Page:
Site for new Cork hospital to be announced in October

Building public elective hospitals in Cork, Galway and Dublin under discussion to tackle long delays for patients.
Site for new Cork hospital to be announced in October

 Robert Watt said the 'final steps' have been taken to announce the new location for an elective hospital in Cork.

The chosen site for an elective hospital in Cork is now expected to be announced in October, ten months after submissions were sent in, the Oireachtas Health Committee heard on Wednesday.

Building public elective hospitals in Cork, Galway and Dublin has been under discussion as part of plans to tackle long delays for patients.

The urgency was reinforced by figures for Wednesday showing 88 people on trolleys in Cork University Hospital, a new record, the Irish Nurses and Midwives Organisation said. Patients in University Hospital Limerick also faced significant delays with 77 people on trolleys there.

Department of Health secretary-general Robert Watt said they support these plans.

“We are almost there in terms of the final steps,” he told Fine Gael TD Colm Burke.

“The government has made a decision in principle. We are going back to government in the middle of October both in terms of Cork and Galway.” 

He said work on the public spending code with the Department of Public Expenditure and Reform is now complete.

“The evaluation is gone to the major projects advisory group. The government will, I’m sure, approve and give the green light in October. We need then to go to detailed design and procurement.”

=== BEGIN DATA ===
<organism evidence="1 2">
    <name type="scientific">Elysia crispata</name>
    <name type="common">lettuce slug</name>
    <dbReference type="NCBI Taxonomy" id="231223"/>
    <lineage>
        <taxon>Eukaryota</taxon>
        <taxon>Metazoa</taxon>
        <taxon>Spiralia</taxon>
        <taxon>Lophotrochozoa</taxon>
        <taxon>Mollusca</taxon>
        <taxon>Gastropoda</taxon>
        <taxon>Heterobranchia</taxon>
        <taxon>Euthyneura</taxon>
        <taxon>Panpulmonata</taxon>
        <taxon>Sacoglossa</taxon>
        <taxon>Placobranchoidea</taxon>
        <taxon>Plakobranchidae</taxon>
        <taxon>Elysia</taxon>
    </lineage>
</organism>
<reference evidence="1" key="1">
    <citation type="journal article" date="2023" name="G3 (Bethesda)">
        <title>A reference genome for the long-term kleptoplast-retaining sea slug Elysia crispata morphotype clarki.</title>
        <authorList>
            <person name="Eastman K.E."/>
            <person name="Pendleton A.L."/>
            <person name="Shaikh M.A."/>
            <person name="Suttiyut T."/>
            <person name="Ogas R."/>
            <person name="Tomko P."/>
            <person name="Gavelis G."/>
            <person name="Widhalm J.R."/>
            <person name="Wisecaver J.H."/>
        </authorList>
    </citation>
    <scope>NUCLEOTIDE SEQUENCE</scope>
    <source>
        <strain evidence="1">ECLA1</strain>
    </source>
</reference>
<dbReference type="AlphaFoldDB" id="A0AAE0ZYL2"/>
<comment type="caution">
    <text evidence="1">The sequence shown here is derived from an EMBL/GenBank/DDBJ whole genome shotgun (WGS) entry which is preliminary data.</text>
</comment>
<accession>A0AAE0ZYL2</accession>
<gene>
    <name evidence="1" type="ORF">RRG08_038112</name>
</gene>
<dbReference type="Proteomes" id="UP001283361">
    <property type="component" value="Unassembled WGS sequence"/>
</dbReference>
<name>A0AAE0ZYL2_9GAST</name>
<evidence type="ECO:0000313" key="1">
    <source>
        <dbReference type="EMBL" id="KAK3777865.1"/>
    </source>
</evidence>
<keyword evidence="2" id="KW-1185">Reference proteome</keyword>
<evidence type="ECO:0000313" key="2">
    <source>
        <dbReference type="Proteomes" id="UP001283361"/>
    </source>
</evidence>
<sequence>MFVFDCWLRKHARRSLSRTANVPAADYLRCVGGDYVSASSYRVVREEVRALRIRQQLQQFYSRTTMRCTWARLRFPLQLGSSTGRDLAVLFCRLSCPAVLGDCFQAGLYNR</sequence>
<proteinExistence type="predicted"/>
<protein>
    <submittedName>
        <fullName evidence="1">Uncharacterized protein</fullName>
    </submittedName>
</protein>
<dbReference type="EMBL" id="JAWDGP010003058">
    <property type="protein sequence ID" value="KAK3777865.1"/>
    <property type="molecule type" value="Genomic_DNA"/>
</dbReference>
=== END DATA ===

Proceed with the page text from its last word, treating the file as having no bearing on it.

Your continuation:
Capacity review

South/Southwest Hospital Group CEO Gerry O’ Dwyer also attended. This group of ten Munster hospitals includes Cork University Hospital and Waterford University Hospital.

He said a capacity review across the system is nearing completion. The group commissioned consultants with Archus, healthcare infrastructure specialists to examine current and future requirements, he said.

“We started in Waterford, that will be completed probably in the next two to three weeks,” he told Fianna Fáil senator Lorraine Clifford-Lee.

“We finished our report in Cork University Hospital, and likewise we finished the report in University Hospital Kerry. We will also be carrying out similar work in the South Infirmary, the Mercy, and the rest of the group of hospitals.” 

He said the reports will indicate demand over the next ten to fifteen years in the region.

“The report will be forwarded on by ourselves to the corporate team, and I think is going to be reviewed by the Board and if appropriate by the CEO,” he said.

“We have given a commitment we will share this with Oireachtas members in Waterford, Kerry, and in Cork, to take them through the various recommendations.” 

Recruitment challenges

Much of the hearing focused on recruitment challenges facing the HSE, despite the announcement on Tuesday of a budget boost, bringing the health budget to over €23bn.

Mr Watt acknowledged that in the past workforce planning was not carried out well, however, both he and HSE CEO Paul Reid defended recent increases in staffing numbers.

“In 2020 and 2021 we had the largest increases in those two years ever in the number of people in the health system, I think it was about five to six thousand each year,” he said.

“This year it is looking like 4,000 and a similar number next year. So over four years, there could be a net increase of maybe 20,000 in the health system.” 

Mr Reid highlighted changing demographics which are now impacting hospitals and community services, heightened by changes caused by Covid-19.

He said measures of frailty among older people shows that people aged over 76 now are frailer than people of a similar age were found to be during 2019.

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